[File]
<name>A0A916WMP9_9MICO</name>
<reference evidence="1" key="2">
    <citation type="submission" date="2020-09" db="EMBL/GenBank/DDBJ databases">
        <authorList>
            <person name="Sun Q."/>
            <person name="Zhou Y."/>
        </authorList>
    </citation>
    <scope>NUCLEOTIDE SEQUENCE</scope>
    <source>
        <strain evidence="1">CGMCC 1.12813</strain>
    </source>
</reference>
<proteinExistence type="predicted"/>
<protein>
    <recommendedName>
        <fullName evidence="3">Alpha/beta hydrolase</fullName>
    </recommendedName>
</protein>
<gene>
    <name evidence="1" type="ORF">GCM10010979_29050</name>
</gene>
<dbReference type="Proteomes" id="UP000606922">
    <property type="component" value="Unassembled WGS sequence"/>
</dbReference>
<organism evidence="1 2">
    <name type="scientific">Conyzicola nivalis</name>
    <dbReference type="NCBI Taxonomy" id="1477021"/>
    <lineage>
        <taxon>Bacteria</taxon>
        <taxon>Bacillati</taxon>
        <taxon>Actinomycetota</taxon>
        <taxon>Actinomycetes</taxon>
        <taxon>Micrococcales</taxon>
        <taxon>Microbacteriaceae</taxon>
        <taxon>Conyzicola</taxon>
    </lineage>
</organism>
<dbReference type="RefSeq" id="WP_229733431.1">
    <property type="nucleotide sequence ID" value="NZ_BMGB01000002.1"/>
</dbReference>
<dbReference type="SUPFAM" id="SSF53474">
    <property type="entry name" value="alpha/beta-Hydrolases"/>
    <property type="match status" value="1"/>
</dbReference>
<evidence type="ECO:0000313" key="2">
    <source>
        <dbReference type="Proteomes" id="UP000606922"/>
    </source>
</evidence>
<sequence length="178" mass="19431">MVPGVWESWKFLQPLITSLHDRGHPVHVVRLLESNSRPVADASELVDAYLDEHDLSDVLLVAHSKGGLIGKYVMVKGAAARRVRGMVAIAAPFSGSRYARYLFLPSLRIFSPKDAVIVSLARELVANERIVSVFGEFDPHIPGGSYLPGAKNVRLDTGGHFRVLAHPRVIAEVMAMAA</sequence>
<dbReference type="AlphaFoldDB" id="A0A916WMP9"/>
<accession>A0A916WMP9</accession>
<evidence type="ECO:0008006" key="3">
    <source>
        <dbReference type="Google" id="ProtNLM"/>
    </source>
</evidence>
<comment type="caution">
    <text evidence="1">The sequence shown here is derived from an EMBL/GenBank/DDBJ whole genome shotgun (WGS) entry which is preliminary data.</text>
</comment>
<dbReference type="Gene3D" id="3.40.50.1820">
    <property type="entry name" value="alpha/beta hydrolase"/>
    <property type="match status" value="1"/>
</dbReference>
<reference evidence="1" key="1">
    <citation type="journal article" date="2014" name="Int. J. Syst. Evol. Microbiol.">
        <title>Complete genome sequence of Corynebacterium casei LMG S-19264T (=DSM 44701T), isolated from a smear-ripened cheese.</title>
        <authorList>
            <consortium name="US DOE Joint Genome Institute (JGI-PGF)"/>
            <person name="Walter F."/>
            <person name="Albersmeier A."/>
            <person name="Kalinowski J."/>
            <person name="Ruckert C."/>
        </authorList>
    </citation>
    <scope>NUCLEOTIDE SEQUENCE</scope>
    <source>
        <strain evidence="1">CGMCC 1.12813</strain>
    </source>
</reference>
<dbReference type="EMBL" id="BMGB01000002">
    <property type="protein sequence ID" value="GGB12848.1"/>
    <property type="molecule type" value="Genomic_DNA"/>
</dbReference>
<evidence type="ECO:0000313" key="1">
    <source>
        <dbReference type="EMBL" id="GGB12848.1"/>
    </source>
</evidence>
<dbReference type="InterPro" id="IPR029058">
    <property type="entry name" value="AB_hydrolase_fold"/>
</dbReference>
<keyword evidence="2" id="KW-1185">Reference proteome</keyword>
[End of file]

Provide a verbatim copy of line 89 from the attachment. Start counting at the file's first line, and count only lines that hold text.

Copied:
    </source>